Rowena's research has resulted in a newly defined leadership development framework for Atoifi that involves three components: health, religion and culture.

Rowena now returns to Atoifi Adventist Hospital in her role as the Director of Nursing and as a research leader in the Atoifi Health Research Group. Congratulations Rowena!

Rowena's thesis is available here:

*These quotes were first reported in an article published by Atoifi and JCU researchers in 2010:

Mass Drug Administration of Albendazole to treat gutworms on Kwai and Ngongosila islands

Story by Tommy Esau, Research Worker, Atoifi Hospital

Results from a parasite survey from Kwai and Ngongosila in August 2014 showed that both islands have a high burden of roundworm, hookworm and whipworm. As part of our commitment to the ethical conduct of research, treatment was given for everyone living on these islands.

On 25th -26th November 2014, a health research team from Atoifi Hospital, led by Humpress Harrington, Esau Kekeubata and Tommy Esau, supported by three second year nursing students from Atoifi Adventist College of Nursing, went to back to Kwai and Ngongosila to provide Albendazole. This is the drug used to treat the parasitic worms. The mass drug administration in both communities reached a total of 384 children and 397 adults.

Residents on both islands were very happy about the work and are looking forward to the next phase. Leaders from both Islands are very supportive and keen to work with the Atoifi Health Researchers who are providing expert advice and assistance to prepare funding applications to improve toilets and increase the number of water tanks.

If you have enquiries about this story, please email Lead Investigator Mr Humpress Harrington, Principal, Atoifi College of Nursing

Photos: (a) Humpress Harrington administers Albendazole for community member; (b) research team holding medication

Atoifi Team Transcends Geographical Boundaries and Time Zones--Violates Space/Time Continuum*

A historic event occurred yesterday as the expanding Atoifi Health Research group met across three continents and five time zones to discuss important health research activities for the people of Malaita, Solomon Islands. As seen in the attached photo, colleagues from Atoifi led a Skype meeting using the recently upgraded internet link at Atoifi Hospital. Mr Humpress Harrington, Chief Esau Kekeubata and Mr Tommy Esau were at Atoifi and linked with Dr David Akin, University of Michigan, Em. Prof Rick Speare, currently working with WHO in Manilla, Philippines, Dr Peter Massey from Hunter New England Health, New South Wales, Australia and Dr David MacLaren and Ms Michelle Redman-MacLaren at James Cook University (JCU) in Cairns, Australia.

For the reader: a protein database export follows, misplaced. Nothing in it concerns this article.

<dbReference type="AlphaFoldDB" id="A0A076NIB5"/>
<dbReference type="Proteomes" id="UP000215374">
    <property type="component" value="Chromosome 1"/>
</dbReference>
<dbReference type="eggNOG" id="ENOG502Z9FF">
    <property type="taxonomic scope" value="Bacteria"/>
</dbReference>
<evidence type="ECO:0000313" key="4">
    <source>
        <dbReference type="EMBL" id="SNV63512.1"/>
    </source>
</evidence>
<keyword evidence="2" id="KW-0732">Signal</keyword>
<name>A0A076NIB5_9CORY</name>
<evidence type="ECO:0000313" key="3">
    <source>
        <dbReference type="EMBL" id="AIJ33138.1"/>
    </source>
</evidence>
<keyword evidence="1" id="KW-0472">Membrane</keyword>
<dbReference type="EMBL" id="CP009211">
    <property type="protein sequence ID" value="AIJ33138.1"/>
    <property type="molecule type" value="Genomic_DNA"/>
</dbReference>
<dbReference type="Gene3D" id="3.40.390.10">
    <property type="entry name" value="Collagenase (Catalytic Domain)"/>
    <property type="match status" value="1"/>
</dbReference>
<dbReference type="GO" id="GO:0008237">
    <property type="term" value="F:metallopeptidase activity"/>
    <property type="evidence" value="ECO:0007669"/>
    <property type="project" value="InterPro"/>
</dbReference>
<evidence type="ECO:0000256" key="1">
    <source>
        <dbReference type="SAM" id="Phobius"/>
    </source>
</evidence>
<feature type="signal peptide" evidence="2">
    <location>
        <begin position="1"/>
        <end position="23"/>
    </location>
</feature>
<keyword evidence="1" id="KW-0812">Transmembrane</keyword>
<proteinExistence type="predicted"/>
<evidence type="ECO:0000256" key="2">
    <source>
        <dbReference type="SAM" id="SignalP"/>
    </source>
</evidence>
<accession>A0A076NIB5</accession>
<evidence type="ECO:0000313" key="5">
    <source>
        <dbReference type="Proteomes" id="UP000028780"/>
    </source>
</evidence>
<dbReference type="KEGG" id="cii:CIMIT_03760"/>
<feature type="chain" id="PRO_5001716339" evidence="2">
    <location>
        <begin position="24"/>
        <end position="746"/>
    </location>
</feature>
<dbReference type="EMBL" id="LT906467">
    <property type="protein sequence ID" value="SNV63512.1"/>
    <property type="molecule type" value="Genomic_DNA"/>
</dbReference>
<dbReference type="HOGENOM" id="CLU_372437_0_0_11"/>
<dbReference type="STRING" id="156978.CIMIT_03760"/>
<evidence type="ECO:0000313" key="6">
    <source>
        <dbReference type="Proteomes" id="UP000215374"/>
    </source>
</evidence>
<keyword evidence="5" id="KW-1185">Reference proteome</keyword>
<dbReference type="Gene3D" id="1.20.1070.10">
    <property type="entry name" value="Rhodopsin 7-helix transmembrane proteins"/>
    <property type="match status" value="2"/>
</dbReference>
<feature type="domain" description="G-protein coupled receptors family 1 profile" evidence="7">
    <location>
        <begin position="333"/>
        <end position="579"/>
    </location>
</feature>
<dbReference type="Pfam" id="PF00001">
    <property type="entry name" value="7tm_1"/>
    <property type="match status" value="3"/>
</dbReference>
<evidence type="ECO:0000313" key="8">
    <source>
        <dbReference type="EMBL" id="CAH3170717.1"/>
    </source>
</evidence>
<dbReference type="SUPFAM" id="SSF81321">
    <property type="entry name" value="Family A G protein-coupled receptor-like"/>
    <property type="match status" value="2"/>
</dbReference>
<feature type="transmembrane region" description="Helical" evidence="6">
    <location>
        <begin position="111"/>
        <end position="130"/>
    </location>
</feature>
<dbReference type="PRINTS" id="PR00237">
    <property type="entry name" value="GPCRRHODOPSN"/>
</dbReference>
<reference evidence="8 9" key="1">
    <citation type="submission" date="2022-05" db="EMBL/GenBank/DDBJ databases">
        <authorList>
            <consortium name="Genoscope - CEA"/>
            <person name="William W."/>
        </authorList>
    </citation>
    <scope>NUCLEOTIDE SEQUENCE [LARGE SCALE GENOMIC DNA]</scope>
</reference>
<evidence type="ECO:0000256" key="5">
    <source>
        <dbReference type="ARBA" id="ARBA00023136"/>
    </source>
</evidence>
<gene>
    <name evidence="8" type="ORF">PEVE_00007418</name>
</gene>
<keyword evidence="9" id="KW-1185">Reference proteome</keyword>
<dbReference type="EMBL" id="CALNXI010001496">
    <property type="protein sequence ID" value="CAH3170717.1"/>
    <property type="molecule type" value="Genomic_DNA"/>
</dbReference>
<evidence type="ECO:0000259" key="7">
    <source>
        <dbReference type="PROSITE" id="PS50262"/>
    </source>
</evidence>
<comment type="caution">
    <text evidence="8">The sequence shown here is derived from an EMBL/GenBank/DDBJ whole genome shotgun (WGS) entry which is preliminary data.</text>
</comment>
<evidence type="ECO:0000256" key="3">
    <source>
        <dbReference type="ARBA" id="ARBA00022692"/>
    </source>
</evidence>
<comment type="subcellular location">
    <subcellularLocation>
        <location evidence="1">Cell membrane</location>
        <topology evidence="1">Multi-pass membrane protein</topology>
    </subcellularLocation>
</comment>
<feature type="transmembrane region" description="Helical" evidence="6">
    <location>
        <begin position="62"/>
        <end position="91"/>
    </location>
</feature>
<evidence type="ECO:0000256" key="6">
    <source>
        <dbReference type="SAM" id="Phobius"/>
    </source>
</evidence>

Despite the almost ‘MontyPythonesk’ title of this story, serious health research work was discussed. The current tuberculosis project is being finalised, with another community-driven DVD soon to be released (see the Video tab for previous examples of Atoifi’s TB work). The recent Mass Drug Administration of Albendazole to treat gutworms on Kwai and Ngongosila islands was discussed, as were plans for future research and education about gutworm transmission. The upcoming visit to East Kwaio villages by JCU Sports and Exercise Students was discussed along with the new research projects for 2015. Prof. Rick Speare also gave an update of the Ebola preparedness training he is conducting in the Philippines and will be providing Ebola awareness information at villages and working directly with Atoifi Hospital during January, 2015.

This amazing meeting across continents and time zones was possible because of the WHO TDR research capacity strengthening grant that has funded improved satellite communication. We thank WHO for funding this ongoing research capacity strengthening work.

*Title by David Akin, story by Michelle Redman-MacLaren